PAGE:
Recently I reviewed Wilton Manors pricing during this past high season. I found the median sales price of a single family home in Wilton Manors (arms length transactions only) was $360,000.

As a practical matter, what this means is that unless your household income is comfortably into six figures, or you’re bringing a large bag of your own coin to closing, you’re not going to be buying a single family home in the Island City.

But do not despair. Dry your tears and consider some other options nearby.

Previously I have done extensive research on one Wilton alternative, and I will update that in my next column. Today, let’s consider another alternative, the North Andrews Gardens neighborhood of Oakland Park. For those unaware, North Andrews Gardens is generally the area bounded by Prospect, Route 95, Cypress Creek and NE 6th Avenue. (There is also a small section between NE 6th and Dixie, bounded by 56th and Cypress Creek.)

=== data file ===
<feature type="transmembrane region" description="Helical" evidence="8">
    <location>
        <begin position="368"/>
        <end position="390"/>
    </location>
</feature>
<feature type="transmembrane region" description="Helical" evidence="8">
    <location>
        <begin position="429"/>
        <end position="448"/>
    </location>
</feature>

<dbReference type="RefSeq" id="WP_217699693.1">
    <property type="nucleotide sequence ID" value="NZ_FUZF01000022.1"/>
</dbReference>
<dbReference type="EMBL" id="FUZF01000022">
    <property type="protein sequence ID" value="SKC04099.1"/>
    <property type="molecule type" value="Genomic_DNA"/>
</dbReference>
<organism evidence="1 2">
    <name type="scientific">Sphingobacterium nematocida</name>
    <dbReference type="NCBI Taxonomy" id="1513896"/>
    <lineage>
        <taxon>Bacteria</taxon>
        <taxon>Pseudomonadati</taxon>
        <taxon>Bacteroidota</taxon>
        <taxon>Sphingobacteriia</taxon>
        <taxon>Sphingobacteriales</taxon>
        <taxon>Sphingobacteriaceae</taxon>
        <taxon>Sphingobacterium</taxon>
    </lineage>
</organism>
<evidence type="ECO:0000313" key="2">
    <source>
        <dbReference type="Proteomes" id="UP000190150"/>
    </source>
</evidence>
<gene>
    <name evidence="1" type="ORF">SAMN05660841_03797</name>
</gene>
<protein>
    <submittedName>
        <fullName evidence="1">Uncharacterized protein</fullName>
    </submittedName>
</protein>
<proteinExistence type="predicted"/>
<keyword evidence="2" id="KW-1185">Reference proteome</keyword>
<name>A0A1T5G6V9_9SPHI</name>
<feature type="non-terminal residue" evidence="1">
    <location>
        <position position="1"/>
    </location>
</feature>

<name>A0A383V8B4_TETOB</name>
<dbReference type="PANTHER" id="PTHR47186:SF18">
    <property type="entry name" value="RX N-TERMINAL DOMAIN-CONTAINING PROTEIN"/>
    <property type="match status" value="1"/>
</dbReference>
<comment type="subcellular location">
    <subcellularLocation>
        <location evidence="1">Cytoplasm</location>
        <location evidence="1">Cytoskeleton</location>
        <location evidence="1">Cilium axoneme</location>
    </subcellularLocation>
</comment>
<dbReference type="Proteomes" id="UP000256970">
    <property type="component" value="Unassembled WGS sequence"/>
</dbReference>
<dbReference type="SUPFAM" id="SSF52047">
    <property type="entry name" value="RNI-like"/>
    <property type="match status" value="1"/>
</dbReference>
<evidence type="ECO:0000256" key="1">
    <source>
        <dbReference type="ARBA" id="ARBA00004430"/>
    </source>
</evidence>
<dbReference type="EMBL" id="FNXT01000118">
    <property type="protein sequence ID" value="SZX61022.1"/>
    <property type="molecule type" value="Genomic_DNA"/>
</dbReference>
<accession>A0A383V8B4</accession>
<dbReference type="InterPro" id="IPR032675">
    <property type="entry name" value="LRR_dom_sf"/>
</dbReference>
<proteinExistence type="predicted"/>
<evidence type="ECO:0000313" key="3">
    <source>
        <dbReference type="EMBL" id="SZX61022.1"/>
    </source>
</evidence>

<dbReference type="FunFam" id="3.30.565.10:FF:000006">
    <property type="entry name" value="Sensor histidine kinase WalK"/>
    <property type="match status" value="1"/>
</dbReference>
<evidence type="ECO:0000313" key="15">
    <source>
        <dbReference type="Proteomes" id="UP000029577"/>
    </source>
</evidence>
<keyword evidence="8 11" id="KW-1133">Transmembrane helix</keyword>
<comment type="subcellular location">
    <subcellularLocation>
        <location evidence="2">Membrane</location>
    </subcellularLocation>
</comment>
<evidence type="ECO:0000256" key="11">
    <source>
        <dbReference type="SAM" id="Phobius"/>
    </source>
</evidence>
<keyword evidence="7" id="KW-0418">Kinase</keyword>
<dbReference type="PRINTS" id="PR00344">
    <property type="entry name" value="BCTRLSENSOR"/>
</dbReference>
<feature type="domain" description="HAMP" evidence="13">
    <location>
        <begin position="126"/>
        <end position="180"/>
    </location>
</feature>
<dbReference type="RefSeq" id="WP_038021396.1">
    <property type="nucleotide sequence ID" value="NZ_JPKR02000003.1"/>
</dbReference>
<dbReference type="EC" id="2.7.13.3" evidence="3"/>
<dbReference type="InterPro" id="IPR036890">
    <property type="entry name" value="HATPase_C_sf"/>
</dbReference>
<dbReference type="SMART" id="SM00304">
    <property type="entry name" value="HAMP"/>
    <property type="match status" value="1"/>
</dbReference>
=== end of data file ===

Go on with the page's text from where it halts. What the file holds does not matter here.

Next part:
From the heart of that neighborhood, you’re just a straight (or if you prefer, gaily forward) shot of 8-9 minutes (maybe 2.5 miles) down 6th Avenue to Wilton Drive. You’re probably five minutes to the Crunch, and six minutes to LA Fitness Cypress Creek.

No it’s not the same as Wilton Manors. It’s also not priced the same.

The chart here shows pricing trends in North Andrews Gardens since the overall market trough in mid-2011. (The low point in this neighborhood didn’t come until a couple quarters later.)

I’ve found, generally, the area south of Commercial has seen stronger pricing than the area north of Commercial, even though the homes in each area are similarly sized (generally 1000-1200 square feet under cooling). More importantly, pricing in North Andrews Gardens runs half of pricing in the Island City.

In closing, I will remind you of a point I’ve made before. Yes many got burned in the 2006-2011 market crash. Still there are points in the cycle where real estate can be a sound investment and not just a place to live.

From their low point, valuations in the area south of Commercial have doubled over just 42 months. Assuming a conservative down payment of 30 percent, that’s a cash on cash return (after brokerage but before taxes) of more than 33 percent per year, compounded.

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